The Vikings weren’t a bad run-blocking unit last year. Christian Darrisaw, Ezra Cleveland, and Garrett Bradbury are all much better run blockers than they are pass protectors, and the Vikings finished 18th in run-block win rate, according to ESPN’s use of Next Gen Stats’ data. They finished fourth in both PFF’s and Next Gen Stats’ calculation of expected rushing yards per carry.

But adding that capacity to their running game should improve their approach, especially as the offensive line continues to develop. And it turns out it was actually Alexander Mattison, not Dalvin Cook, who led the Vikings last year in expected points per rush.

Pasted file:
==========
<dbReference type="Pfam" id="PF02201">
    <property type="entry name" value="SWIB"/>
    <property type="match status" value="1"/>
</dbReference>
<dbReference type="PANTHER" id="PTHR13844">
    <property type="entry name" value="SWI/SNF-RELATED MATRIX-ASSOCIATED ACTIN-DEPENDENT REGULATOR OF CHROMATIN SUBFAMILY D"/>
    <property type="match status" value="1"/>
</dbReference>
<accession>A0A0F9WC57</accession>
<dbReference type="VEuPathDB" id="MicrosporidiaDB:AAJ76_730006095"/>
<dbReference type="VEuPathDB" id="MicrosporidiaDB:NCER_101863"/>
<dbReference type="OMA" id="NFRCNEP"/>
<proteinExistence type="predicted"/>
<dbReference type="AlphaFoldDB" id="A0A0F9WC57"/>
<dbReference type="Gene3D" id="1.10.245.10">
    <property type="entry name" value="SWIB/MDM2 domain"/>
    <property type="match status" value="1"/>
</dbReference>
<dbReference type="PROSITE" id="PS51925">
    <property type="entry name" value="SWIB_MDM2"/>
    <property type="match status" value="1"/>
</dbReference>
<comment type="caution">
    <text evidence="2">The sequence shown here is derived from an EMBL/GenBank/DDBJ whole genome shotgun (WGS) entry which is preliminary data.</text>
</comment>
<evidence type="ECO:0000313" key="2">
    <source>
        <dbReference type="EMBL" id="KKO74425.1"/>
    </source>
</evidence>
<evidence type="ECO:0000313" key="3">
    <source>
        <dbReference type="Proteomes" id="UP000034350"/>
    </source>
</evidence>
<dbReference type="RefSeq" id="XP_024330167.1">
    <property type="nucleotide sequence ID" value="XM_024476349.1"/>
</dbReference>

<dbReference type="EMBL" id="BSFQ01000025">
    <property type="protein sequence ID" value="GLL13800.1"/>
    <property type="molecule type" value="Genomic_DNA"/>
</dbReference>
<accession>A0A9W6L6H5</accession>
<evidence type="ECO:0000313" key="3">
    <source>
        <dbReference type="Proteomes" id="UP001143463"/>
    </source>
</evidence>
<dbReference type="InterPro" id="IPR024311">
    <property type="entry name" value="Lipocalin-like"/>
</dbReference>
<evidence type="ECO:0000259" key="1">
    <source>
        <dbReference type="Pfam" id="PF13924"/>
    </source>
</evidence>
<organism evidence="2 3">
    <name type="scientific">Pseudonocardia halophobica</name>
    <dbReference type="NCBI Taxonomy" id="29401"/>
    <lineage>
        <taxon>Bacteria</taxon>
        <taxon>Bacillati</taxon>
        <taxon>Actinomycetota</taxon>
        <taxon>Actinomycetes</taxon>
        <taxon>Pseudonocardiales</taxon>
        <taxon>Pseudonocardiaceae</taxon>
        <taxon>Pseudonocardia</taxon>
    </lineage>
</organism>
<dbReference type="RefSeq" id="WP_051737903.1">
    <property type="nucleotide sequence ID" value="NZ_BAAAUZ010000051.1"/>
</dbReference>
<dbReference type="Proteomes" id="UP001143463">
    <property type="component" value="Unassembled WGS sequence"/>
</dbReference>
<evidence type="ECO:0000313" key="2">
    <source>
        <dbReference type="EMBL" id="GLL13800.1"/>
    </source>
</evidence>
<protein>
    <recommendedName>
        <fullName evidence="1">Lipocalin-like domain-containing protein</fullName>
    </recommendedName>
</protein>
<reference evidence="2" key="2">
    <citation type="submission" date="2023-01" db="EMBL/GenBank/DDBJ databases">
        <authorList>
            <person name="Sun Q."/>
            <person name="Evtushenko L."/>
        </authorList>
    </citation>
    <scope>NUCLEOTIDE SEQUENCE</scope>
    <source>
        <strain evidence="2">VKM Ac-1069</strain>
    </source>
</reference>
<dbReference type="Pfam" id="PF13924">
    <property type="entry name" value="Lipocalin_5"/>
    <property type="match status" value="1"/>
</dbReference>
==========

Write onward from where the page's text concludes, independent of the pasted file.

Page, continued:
A good portion of that has to do with usage — it’s easier to gain expected points in short-yardage situations than on standard running downs. That’s why Mattison can exceed Cook in expected points per carry — by multiple formulations — while averaging fewer yards per carry.

All of this is to say the Vikings can focus on improving the running game without having to worry that losing Cook will hurt them too much.

Josh Oliver Might Secretly Be a Top-Flight Receiver

Providing direct help to the running game is good, and providing indirect help to the passing game is better. But directly improving the passing game could be Oliver’s biggest contribution, and it’s a reasonable expectation.

Oliver ranked fifth in the FBS in receiving yards, behind fourth-place T.J. Hockenson, and second in receptions per game in 2018. He was highly regarded in the draft as a receiving tight end, ranked 107th overall on the Consensus Big Board. And his biggest knock was a lack of blocking capability.